Applying tests laid down by precedents for determining whether a contract labourer is a direct employee, the Supreme Court has set aside the award of a Labour Court which had directed reinstatement of retrenched workers.
The bench of Justices R F Nariman and Vineet Saran was dealing with an appeal filed by Bharat Heavy Electronics Ltd, which contended that the workers were not its direct employees but were contract labourers, and hence were not "employees" within the meaning of the UP Industrial Disputes Act.
To decide the appeal, the bench referred to the test laid down by SC in General Manager, (OSD), Bengal Nagpur Cotton Mills, Rajnandgaon v. Bharat Lala and Another (2011) 1 SCC 635, which is as follows :
Two of the well-recognized tests to find out whether the contract labourers are the direct employees of the principal employer are:
The expression "control and supervision" in the context of contract labour was explained by this Court in International Airport Authority of India v. International Air Cargo Workers' Union as follows :
"If the contract is for supply of labour, necessarily, the labour supplied by the contractor will work under the directions, supervision and control of the principal employer but that would not make the worker a direct employee of the principal employer, if the salary is paid by a contractor, if the right to regulate the employment is with the contractor, and the ultimate supervision and control lies with the contractor.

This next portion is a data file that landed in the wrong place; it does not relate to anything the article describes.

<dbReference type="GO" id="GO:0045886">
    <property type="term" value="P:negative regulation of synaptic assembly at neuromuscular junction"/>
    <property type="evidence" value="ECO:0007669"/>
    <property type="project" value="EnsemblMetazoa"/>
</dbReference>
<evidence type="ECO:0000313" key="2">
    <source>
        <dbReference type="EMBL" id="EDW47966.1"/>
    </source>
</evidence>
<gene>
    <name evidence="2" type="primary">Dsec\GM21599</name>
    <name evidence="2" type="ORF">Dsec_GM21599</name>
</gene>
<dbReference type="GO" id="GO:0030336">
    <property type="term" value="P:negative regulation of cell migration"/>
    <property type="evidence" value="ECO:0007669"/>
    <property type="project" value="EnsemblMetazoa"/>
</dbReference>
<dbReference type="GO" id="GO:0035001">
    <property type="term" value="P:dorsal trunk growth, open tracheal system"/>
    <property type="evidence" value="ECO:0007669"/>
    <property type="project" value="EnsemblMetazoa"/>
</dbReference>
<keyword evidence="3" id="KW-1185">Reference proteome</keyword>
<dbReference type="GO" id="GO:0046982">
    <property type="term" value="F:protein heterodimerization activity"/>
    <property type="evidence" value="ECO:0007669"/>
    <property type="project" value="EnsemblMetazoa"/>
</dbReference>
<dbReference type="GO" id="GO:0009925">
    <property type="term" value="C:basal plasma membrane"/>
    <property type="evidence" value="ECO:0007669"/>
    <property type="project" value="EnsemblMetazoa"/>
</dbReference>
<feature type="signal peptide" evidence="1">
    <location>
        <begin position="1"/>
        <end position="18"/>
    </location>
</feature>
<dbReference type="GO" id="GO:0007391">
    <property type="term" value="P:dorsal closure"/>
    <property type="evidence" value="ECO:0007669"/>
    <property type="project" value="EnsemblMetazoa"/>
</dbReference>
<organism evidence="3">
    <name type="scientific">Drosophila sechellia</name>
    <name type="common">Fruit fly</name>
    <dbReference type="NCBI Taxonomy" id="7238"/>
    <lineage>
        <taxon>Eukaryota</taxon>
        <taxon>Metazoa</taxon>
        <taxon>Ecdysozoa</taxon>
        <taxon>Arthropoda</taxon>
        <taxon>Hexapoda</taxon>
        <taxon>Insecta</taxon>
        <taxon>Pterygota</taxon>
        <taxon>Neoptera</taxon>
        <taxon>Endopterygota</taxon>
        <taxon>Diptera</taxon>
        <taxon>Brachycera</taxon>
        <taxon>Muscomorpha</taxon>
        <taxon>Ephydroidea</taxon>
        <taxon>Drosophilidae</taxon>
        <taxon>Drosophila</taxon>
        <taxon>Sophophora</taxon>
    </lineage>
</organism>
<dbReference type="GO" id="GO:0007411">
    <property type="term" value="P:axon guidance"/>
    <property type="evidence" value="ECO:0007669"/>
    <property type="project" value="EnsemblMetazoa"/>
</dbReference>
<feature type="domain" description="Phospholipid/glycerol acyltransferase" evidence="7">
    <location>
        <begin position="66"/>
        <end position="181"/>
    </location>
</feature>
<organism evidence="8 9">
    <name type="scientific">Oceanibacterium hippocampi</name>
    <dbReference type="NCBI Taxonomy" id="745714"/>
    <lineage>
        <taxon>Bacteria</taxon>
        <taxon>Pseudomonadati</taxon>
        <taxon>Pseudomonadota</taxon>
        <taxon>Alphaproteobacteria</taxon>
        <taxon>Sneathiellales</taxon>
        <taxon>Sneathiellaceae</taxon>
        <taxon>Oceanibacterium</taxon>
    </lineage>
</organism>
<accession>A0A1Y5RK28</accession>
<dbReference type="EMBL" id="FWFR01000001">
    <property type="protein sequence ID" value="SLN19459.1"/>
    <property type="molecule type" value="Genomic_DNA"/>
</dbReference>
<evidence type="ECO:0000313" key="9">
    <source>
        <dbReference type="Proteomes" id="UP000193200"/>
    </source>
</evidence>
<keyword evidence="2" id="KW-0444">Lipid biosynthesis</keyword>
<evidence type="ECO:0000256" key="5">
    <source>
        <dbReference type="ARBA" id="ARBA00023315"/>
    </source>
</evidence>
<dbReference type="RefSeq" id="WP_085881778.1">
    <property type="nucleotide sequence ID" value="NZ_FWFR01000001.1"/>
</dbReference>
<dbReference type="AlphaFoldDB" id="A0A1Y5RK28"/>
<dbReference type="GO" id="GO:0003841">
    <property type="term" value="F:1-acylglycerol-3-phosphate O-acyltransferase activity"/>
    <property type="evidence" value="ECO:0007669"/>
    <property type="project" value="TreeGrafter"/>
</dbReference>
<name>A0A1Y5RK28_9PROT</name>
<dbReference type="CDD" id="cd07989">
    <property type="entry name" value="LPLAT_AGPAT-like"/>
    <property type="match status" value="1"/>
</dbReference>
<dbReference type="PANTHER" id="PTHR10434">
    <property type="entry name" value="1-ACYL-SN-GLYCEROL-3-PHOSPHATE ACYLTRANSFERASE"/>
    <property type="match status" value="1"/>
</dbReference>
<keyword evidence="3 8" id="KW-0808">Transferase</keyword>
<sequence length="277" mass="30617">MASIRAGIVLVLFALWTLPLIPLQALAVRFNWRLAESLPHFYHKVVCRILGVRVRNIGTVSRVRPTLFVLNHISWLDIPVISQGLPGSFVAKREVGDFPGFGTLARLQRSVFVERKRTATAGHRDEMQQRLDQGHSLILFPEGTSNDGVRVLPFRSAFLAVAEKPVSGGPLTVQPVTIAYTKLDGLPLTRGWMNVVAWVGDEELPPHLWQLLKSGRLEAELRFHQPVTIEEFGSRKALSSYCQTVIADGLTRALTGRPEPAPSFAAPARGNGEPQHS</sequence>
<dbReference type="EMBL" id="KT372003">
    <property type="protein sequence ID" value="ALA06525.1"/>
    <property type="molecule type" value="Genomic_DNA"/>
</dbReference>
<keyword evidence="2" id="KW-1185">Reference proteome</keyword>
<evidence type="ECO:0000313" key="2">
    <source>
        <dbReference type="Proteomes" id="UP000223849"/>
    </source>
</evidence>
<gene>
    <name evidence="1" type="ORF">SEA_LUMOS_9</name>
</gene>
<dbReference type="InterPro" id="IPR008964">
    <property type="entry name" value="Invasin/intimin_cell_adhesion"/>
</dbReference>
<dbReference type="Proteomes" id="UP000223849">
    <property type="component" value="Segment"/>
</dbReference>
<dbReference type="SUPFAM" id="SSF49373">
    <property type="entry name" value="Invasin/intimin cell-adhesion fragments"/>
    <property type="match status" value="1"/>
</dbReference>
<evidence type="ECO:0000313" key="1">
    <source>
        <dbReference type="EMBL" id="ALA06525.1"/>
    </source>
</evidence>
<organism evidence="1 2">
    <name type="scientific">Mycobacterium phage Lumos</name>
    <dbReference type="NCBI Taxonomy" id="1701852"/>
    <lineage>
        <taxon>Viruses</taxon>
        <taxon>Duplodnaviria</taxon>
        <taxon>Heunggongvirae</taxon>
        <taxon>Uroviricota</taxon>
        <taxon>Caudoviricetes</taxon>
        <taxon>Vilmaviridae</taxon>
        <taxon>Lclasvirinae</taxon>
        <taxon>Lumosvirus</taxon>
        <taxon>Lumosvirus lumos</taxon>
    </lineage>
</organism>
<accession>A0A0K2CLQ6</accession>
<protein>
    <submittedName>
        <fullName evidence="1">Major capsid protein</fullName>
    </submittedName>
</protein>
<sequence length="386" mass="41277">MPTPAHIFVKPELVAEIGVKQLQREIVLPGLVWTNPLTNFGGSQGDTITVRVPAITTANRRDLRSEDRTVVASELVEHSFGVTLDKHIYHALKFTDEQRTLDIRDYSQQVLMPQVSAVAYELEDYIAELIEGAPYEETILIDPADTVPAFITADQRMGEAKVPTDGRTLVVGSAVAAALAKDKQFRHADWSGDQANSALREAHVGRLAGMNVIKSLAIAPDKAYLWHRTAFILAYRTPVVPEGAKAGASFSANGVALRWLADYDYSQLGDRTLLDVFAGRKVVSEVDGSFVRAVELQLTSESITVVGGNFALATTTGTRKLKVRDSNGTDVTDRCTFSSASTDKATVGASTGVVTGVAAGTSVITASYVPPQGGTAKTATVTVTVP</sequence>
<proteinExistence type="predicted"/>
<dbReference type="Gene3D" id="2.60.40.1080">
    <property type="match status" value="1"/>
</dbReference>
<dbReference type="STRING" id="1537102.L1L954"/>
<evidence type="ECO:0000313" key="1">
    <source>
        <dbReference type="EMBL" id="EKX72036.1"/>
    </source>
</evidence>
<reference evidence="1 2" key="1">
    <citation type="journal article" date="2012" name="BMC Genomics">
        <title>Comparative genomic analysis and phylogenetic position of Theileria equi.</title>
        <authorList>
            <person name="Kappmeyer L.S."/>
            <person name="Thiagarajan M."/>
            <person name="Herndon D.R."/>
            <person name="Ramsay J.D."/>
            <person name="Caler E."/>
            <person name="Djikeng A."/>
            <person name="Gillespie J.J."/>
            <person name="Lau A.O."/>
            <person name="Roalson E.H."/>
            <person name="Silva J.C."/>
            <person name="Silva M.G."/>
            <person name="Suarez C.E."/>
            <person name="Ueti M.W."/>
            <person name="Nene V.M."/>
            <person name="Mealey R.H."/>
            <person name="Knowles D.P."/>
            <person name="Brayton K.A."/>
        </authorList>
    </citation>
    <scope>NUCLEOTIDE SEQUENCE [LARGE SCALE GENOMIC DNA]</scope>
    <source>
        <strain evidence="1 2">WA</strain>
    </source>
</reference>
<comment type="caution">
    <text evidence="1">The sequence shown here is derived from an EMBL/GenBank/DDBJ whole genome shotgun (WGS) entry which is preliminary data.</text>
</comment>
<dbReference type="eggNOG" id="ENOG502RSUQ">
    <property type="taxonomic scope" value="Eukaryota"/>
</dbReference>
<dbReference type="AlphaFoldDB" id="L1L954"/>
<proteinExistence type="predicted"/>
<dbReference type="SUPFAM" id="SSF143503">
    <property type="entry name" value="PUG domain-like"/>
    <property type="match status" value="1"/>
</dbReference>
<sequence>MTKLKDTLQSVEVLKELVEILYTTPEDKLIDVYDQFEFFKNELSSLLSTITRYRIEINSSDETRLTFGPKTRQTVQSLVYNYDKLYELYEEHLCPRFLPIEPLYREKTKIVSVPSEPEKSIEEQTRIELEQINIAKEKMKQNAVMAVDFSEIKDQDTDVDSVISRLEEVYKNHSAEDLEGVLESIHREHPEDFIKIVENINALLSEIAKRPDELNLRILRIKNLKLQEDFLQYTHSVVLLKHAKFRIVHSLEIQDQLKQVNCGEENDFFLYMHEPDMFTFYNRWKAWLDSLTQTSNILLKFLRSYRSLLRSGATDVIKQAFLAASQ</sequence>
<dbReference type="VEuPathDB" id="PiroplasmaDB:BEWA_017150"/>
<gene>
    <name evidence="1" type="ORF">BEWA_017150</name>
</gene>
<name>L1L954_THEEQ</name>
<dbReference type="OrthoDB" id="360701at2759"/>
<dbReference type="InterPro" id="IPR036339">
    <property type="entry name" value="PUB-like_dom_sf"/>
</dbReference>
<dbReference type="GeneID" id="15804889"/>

The principal employer only controls and directs the work to be done by a contract labour, when such labour is assigned/allotted/sent to him. But it is the contractor as employer, who chooses whether the worker is to be assigned/allotted to the principal employer or used otherwise. In short, worker being the employee of the contractor, the ultimate supervision and control lies with the contractor as he decides where the employee will work and how long he will work and subject to what conditions. Only when the contractor assigns/sends the worker to work under the principal employer, the worker works under the supervision and control of the principal employer but that is secondary control. The primary control is with the contractor""
Applying the test, the bench held that the workers were not direct employees.
It was held that test No. 1 is not met as the contractor pays the workmen their wages. Secondly, the principal employer cannot be said to control and supervise the work of the employee merely because he directs the workmen of the contractor 'what to do' after the contractor assigns/ allots the employee to the principal employer. Supervision and control of the principal employer is secondary in nature, as such control is exercised only after such workman has been assigned to the principal employer to do a particular work.
On behalf of workmen, it was argued that although the contractors were changed many times, the labourers remained the same. However, the Court found that there was no evidence to effect that contractors were frequently changed.
The Labour Court's award and the High Court's approval of the same were termed "perverse" and set aside.
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